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Boniface Memorial – Bristol (20.08.2011.)

Dave Scott of Exeter, a well-known organiser of junior chess in Devon died recently aged 57. His funeral takes place on Monday at Exeter Crematorium at 1 p.m. A little more information may be found on my website keverelchess.com.

Next weekend the Bristol Chess League are organising the 5th Steve Boniface Memorial Congress at Filton Sports Centre, details of which may be obtained from the organiser, Graham Mill-Wilson on 0779-016-7415.

The following weekend sees the start of the 61st Paignton Congress at Oldway Mansion, one of England’s most venerable events. Round 1 will start at 2 p.m. on Sunday 4th September.  Details may be obtained from the event secretary, Alan Crickmore on 01752-768206.

Last year’s joint winners of the Boniface Memorial were Bristol stalwarts Chris Beaumont and Tyson Mordue. Here is one of their games from Round 2.

White: G. Crockart. Black: C. Beaumont.

Bird’s Opening [A02]

1.f4 The invention of the 19th century master Henry E. Bird (1830 – 1908) who specialised in eccentric variations. These have the advantage of taking opponents away from well-known lines but have to be played very carefully or one can easily be hoist by one’s own petard.  Nf6 2.Nf3 g6 3.b3 Bg7 4.Bb2 0–0 5.e3 c5 6.c4 Nc6 7.Be2 d5 8.cxd5 Qxd5 9.Nc3 Qf5 10.Nh4? White needs to get castled and complete development before launching into attacks that have little prospect of immediate benefit. 10…Qd7 11.Na4 b6 12.Bf3 Ba6 White’s option of castling is now taken away and his king is stuck in the centre. 13.Bxc6 Qxc6 14.Qf3 Qd7 15.d4 cxd4 16.Bxd4 Rac8 17.Rd1 Qb5 18.Nc3 Qb4 19.Rc1 Rfd8 20.Kf2 Rxd4 Giving up the exchange in order to break open the centre and get at White’s king. 21.exd4 Qxd4+ 22.Ke1 Ng4! 0-1 resigns. For example after 23.Qxg4 Qe3+ 24.Kd1 Rd8+ 25.Kc2 Qxc3+ 26.Kb1 Qb2 mate. Or 23.a3 and Black has a choice of moves e.g. 23…Bf6 attacking the immobile knight or 23…Rxc3 24.Rxc3 Qxc3+ 25.Qxc3 Bxc3+ 26.Kd1 (forced) 26…Nf2+ 27.Kc2 Nxh1 28.Kxc3 etc.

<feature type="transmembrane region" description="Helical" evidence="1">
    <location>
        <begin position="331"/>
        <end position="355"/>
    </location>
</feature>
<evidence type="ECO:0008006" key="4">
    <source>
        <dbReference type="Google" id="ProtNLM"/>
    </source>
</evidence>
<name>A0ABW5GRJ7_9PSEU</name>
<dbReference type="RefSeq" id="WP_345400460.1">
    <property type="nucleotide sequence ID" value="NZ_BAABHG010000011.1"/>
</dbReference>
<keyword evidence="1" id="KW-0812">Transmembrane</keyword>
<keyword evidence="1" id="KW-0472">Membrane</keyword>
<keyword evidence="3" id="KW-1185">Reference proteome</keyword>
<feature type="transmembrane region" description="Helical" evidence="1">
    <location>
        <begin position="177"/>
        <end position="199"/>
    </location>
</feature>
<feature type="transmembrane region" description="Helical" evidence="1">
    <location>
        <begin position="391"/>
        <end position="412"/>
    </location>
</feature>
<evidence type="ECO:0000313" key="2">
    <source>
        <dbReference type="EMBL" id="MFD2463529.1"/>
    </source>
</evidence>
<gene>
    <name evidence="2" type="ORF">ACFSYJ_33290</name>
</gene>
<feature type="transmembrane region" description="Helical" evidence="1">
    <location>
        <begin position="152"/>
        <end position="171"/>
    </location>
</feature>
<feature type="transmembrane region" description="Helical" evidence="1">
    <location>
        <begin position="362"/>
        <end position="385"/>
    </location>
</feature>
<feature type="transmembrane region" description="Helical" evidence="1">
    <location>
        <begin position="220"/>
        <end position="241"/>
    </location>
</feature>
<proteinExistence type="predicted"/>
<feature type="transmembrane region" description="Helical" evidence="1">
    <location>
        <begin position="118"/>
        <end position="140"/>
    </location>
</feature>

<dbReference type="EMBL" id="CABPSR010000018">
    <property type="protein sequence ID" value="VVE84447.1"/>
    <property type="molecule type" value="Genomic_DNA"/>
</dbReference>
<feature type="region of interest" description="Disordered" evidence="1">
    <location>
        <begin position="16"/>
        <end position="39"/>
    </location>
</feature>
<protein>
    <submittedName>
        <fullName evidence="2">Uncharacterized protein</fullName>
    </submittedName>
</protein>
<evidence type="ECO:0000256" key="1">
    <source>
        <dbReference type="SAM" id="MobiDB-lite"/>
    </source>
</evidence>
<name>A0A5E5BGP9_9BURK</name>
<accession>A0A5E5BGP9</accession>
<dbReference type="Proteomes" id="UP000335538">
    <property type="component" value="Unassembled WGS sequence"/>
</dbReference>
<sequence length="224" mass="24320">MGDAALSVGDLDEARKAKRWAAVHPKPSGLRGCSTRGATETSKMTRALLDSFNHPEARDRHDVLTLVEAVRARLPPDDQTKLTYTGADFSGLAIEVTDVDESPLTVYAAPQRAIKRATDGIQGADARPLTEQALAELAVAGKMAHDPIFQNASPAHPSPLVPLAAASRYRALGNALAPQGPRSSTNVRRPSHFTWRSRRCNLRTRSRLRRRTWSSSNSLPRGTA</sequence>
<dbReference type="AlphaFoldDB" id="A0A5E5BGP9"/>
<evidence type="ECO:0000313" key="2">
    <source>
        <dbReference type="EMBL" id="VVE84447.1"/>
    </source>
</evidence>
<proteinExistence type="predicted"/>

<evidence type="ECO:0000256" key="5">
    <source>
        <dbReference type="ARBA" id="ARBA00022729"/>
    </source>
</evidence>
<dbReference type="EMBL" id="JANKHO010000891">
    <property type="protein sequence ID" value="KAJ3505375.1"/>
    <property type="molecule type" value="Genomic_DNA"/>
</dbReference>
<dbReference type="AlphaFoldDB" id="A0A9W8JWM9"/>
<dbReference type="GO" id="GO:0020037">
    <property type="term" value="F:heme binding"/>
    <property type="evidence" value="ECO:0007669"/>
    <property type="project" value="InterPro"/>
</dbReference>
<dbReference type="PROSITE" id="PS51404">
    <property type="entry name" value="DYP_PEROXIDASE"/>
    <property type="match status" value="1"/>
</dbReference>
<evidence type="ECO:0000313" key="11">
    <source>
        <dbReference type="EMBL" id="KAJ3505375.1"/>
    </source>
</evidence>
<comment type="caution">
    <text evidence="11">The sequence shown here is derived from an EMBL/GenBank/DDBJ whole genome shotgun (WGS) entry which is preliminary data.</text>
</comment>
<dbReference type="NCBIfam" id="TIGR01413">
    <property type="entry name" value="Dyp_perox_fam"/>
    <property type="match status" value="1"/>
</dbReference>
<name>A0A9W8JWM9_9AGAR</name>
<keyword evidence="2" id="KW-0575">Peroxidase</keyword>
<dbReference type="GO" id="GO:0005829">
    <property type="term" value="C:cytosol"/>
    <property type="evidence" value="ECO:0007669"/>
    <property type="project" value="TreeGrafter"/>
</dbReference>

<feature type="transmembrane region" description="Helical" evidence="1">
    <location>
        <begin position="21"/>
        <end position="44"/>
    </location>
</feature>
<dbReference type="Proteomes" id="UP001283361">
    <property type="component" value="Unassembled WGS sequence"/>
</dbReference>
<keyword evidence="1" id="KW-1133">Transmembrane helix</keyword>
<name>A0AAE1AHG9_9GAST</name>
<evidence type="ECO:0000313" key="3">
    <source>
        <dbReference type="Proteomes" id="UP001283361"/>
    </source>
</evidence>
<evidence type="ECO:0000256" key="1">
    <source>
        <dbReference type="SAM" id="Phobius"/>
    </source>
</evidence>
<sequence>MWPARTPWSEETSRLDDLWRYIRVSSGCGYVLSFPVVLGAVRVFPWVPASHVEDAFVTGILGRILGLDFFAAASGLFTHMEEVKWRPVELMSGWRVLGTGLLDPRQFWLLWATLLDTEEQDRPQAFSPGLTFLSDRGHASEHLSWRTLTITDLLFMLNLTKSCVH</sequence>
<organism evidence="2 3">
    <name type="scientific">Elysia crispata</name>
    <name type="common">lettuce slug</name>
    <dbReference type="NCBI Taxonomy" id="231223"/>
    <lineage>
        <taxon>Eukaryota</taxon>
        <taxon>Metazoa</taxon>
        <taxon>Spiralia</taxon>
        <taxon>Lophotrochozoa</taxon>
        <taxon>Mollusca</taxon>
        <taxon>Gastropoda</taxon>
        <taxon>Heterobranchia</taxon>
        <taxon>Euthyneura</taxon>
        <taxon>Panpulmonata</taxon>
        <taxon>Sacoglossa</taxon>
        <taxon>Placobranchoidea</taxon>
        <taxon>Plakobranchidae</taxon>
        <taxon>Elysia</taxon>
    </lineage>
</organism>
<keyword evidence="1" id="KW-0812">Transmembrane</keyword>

In last week’s position, Trevenen finished the game with 1.Rh8+ Kf7 2.Qxg7+! Kxg7 3.R1h7 mate where the knight covers two possible flight squares for the Black king.

Here is the starter problem for this year’s national solving championship that I first gave in June. The correct solution is e5! which threatens 2.b6 mate. Black has ten possible attempts to avoid mate, but each is refuted. There were 249 entries this year and most of them will be receiving in the post the next batch of problems to solve.

White mates in 2.

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